On September 11, 2001 I was at work. I was listening to the little radio in my cube when I heard the news break in with the report that a plane had crashed into one of the twin towers. About that time several of my co-workers had heard the news as well and we all gathered in the hall to talk about it. When the second plane hit, one of the geologists on my floor went into the big conference room and turned on the television. Most everyone on the 18th floor gathered around the conference room table and watched the news reports about the attacks. No one said a word – we all just stood there quietly, trying to make sense of what had happened. And then we watched in horror and disbelief as the twin towers came down one after the other.
My office building is located across from the Federal Building, and once it became clear that terrorists were responsible for the attacks in New York City, the Pentagon, and the plane that went down in Pennsylvania, there was growing concern for all the employees in downtown Tulsa. I left work early that day. To be honest, I didn’t really fear for my safety in a literal sense, but I was afraid. I was afraid for what was happening to all those poor souls trapped in the twin towers. I was afraid for the firefighters and first responders. I was afraid for all of their families. I was afraid for my family.
That night after Tripp got home, the three of us sat glued in front of our TV upstairs. Our neighborhood streets were noticeably empty (other families likely doing the same thing) and the skies were eerily quiet without the constant airplane noise we were accustomed to. Kelsey wanted to go outside and play, but I wanted her to keep her close to me. I was terrified of letting her outside into a world that I no longer recognized.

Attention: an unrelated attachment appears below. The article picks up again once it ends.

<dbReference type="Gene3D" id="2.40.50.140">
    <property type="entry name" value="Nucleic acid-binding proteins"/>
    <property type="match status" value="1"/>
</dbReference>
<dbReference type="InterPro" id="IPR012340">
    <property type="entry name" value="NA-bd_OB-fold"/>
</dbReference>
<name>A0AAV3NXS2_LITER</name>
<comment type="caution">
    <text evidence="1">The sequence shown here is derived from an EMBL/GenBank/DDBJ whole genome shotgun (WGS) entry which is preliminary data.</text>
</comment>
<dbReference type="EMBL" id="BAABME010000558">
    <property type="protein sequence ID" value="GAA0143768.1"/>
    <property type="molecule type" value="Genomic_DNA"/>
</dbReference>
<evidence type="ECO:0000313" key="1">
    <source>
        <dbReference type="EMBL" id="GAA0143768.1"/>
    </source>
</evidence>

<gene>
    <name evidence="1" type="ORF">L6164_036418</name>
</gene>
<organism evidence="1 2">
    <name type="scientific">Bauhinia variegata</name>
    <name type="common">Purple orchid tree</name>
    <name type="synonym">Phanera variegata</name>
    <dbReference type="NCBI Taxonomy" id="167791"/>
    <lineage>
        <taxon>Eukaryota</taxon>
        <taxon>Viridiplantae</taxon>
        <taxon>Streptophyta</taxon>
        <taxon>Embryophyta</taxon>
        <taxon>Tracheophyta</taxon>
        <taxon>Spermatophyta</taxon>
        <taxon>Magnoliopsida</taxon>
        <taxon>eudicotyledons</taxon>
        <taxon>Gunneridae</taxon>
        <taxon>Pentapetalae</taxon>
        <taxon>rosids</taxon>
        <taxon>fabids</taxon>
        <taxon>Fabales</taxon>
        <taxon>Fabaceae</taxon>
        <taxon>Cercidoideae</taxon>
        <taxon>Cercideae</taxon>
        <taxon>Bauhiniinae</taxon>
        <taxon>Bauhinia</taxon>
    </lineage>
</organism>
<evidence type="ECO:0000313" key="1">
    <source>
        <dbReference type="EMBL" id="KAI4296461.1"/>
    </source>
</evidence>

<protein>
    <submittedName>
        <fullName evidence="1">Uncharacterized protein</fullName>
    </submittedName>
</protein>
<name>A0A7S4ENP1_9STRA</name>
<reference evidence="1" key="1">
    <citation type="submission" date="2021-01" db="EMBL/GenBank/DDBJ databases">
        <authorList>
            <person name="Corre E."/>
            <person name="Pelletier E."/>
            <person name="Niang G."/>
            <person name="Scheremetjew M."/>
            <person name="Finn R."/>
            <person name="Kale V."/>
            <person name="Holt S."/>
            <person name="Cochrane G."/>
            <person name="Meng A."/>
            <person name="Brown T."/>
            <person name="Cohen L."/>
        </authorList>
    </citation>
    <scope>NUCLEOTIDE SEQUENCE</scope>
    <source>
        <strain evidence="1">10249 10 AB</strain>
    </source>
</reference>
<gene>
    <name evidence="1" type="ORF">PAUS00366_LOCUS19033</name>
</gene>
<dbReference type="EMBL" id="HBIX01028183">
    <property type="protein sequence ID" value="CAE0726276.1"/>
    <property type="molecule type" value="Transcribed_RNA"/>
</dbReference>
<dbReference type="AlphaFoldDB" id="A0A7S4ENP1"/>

In the days following the attacks, I watched as our nation became unified in our resolve to support and help those affected. I watched as people stood in line for hours to donate blood and volunteered to help in any way they could. People of different faiths came together in prayer services to seek comfort and offer up prayers for the victims and their families. It seemed to me that for a while it ceased to matter what race, religion, political affiliation, or financial status one was a part of – we were Americans.
Ten years later and I personally suffer only minor inconveniences from the terror attacks on my country. I put my lipgloss in a ziploc baggie and take my shoes off in the airport. Sometimes I have to show the contents of my purse at a football game or concert. It’s nothing in comparison the suffering of the families who lost loved ones in those deliberate acts of violence. It’s nothing compared to the memories that must haunt the those who survived. Somehow though, they continue to live on in spite of what they suffered. And their hope and faith is an inspiration to me.